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Israel's Prime Minister Benjamin Netanyahu strongly discourages the U.S. from working with Iran to mitigate the spreading turmoil in Iraq.
"When your enemies are fighting one another, don’t strengthen either one of them," Netanyahu said Sunday on NBC's Meet the Press.
Sunni insurgents have been sweeping through northern Iraq, seizing towns and cities, as Shiites struggle to defend their turf.
Iran, which is largely Shiite, has not yet been tapped to lend aid in Iraq, and President Barack Obama and Secretary of State John Kerry have not been clear on whether they will join forces with Iran to aid the region.
In the midst of the outbreak in Iraq, Iran and the west have been trying to negotiate a compromise over Iran's nuclear program.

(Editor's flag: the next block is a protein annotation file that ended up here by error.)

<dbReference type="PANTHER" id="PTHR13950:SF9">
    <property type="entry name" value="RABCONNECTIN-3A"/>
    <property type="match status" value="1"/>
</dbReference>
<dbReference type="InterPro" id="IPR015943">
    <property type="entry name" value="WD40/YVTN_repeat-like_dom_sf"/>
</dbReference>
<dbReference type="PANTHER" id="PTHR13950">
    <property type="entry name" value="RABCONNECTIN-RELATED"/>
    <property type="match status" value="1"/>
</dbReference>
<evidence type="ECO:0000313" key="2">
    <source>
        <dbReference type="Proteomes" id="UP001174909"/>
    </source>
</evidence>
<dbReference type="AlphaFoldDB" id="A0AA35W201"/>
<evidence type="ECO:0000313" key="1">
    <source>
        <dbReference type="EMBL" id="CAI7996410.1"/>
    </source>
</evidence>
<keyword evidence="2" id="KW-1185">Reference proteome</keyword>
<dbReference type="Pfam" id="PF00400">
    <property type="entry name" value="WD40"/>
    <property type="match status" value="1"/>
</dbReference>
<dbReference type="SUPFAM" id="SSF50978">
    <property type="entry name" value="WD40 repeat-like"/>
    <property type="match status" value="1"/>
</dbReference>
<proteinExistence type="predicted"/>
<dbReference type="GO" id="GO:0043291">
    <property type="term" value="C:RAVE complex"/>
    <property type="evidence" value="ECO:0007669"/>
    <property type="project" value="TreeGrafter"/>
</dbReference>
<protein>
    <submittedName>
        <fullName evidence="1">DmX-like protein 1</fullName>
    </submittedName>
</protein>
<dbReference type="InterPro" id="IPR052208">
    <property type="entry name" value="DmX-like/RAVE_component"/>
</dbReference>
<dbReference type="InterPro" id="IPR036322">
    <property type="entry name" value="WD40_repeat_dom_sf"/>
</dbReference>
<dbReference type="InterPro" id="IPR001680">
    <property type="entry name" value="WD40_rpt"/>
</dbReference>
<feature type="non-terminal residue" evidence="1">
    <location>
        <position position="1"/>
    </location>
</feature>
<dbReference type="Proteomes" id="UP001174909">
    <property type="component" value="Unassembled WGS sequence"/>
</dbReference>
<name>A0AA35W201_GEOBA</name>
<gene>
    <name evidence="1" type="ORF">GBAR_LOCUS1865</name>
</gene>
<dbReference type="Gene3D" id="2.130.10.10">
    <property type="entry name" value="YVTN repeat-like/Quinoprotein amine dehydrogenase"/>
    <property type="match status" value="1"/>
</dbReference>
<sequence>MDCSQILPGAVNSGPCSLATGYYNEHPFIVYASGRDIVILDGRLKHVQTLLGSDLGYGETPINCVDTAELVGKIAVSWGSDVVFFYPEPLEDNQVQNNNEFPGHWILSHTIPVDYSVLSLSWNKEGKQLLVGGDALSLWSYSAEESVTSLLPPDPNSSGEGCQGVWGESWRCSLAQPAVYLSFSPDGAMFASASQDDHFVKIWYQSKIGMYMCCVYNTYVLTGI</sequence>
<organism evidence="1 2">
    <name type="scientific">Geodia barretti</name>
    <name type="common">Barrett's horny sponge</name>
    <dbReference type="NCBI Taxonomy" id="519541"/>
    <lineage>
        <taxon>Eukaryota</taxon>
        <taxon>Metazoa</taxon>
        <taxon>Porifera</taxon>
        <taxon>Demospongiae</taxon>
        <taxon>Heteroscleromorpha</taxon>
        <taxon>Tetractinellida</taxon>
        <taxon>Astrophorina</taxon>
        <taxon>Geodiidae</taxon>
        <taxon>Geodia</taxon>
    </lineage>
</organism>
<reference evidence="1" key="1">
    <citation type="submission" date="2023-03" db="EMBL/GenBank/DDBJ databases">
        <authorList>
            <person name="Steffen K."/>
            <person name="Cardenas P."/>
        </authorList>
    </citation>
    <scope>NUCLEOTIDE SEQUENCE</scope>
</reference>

Netanyahu worries that if America works with Iran, their nuclear might will be strengthened.
"I hope they don’t come up with a bad deal," he said. "Iran could come out with nuclear weapons capability — it would make everything else pale in comparison."
He said the U.S. should "try to weaken both" Iran and the Sunni insurgents.
Another group of militants that Netanyahu would like to see squashed is Hamas, the Palestinian Sunni terror group that Israel blames for kidnapping three Israeli teenagers earlier this month.
Palestinian Authority President Mahmoud Abbas has vowed to help find the three boys, but Netanyahu said his actions dealing with Hamas will test whether his promise is genuine.
Netanyahu claimed Israel is "beacon of civilization" in the Middle East.
"Go to Libya, go to Syria, go to Iraq, and see the difference," Netanyahu said. But make sure to travel in "an armored plated bus, and make sure you don’t say that you're Christian," he warned.
— Elisha Fieldstadt